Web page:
Living with a Wild God

Are You There God? It’s Me, Barbara Ehrenreich.

Living with a Wild God

Living with a Wild God by Barbara Ehrenreich

First Line: “Sometime in my thirteenth year, but a little before I actually achieved that age, things began to assemble themselves into what I called ‘the situation.'”

think I heard about Ehrenreich’s most recent title from the radio. But then I forget about it. And then, a few weeks back,  it appeared again–staring at me from that library shrine: “New Arrivals.”

This is a difficult review to write because the book itself is…confused. For example, its catalog card label: my library copy has a “B” on the spine, but Ehrenreich notes in the Foreword, “I will never write an autobiography, nor am I sure, after all these years, that there is even one coherent ‘self’ or ‘voice’ to serve as narrator.” From this assertion,  I think Ehrenreich means that this account, this book, is not a complete or full representation of her life up until 2013 (or whenever). To which I say, “Duh. No book can cover everything.” But it’s even more complicated than that. Ehrenreich wrote Living with a Wild God as a sort of response to her younger self’s journals. Thus, the narrator is a blend of her past and present voices. She’s a scientist, journalist, and atheist (maybe) trying to make sense out of this GOD encounter she had one morning during a predawn walk. But how can someone analyze a mystical experience?

Perhaps we should call this book a memoir-journal-essay. It’s a trinity definition! It’s a memoir because it’s a nonfiction, first-person narrative. It’s a journal because it’s deeply personal, extremely private, and is essentially a conversation between Ehrenreich and her higher/inner self. It’s an essay because it’s tackling and expanding on one specific topic (her mystic-moment). I love these qualities! Yet I still feel that the tone is often dark. The young Ehrenreich identified with a solipsistic perspective on the world that struck me as creepy and cold. Sure, she grows out of this phase, her attitude and focus shifts to philanthropy, but she some of those teen years were troubling.

Despite my jumbled review–trying to comprehend Ehrenreich trying to comprehend “the situation”–Living with a Wild God is, believe it or not, cohesive. The events build and flow and there’s a timeline and even though I liken it to a journal about a journal, it’s not a ramble or rant. It’s an exploration. There’s a powerful story in these pages. Is it a testimonial? I don’t know. But I’m glad I got to read this non-autobiography. I’m grateful to Ehrenreich for being so bold to share.

Bottom Line: Raw, rich, real, and (yippee!) really mentally- and emotionally-exhausting!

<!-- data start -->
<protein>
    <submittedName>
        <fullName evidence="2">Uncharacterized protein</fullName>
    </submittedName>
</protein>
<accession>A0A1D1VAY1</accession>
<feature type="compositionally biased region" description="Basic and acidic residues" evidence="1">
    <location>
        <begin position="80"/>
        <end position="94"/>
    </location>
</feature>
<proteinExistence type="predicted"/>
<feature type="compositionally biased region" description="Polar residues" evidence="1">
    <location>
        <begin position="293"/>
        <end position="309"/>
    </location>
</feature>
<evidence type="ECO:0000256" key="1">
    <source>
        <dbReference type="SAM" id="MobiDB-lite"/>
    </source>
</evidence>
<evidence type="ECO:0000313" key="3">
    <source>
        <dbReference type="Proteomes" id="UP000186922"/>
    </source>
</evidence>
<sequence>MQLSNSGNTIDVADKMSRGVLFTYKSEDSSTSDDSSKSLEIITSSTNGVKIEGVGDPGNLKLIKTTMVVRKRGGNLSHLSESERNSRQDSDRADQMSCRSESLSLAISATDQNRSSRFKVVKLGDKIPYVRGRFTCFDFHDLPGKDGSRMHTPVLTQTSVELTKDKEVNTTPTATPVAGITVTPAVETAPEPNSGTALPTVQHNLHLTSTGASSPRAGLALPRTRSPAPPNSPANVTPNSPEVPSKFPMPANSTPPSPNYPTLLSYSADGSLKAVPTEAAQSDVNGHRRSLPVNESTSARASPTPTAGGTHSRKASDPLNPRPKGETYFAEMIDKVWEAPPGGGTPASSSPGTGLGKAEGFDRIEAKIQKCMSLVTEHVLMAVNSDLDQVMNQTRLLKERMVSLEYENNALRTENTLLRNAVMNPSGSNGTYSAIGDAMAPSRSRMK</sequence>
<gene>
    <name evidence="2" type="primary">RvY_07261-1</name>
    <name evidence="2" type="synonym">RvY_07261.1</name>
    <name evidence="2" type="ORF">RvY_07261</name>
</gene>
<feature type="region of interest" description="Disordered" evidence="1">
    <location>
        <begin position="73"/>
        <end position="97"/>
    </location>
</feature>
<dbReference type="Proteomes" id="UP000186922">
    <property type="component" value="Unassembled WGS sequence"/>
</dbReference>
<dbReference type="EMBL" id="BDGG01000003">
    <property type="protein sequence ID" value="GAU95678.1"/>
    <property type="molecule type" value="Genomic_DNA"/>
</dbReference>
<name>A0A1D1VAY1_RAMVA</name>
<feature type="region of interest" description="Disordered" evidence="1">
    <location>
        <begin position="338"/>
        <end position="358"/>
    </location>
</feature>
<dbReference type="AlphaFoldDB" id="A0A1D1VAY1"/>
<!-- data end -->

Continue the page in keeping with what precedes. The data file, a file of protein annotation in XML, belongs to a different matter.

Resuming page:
If Only They Could Talk

Country-Vet. Living: Book I

If Only They Could Talk by James Herriot

First Line: “They didn’t say anything about this in the books, I thought, as the snow blew in through the gaping doorway and settled on my naked back.”

It’s 1937 and rookie veterinarian James Herriot has just partnered with the eccentric (but established) Siegfried Farnon in the quaint English countryside of Darrowby. What happens when they get a midnight call for a cow with milk fever? Is there any hope for a champion horse with a torsion? Better yet–how does one treat the irksome “eversion of the uterus?”

Because Herriot continually faces literal life-and-death situations, each chapter is its own mini-adventure. The episodes are emotional and wonderfully comedic. Herriot introduces characters (humans and animals alike) that are distinct. The typical clients are gritty farmers skeptical of his qualifications, yet there’s also Mrs. Pumphrey–a wealthy widow who personifies and spoils her dog Tricki. Thus, Herriot’s work bonuses range from free suppers and slabs of butter, to elaborate party invitations and expensive brandy.

Herriot’s home life is equally engaging. Hilarity abounds when Farnon’s younger brother Tristan comes to stay. There’s trouble with the bill notifications, escaped chickens, and prank phone calls. What’s not to love?

I’m thrilled to say that Herriot’s adventures continue in seven other collections. Each has a permanent place on my “to-read” list, because, as Herriot reflects, “If you decide to become a veterinary surgeon you will never grow rich, but you will have a life of endless interest and variety.”

I think the same goes for reading about a country vet.

Bottom Line: Here’s your chance to job shadow one of the world’s most rewarding careers–all from the comfort of your armchair.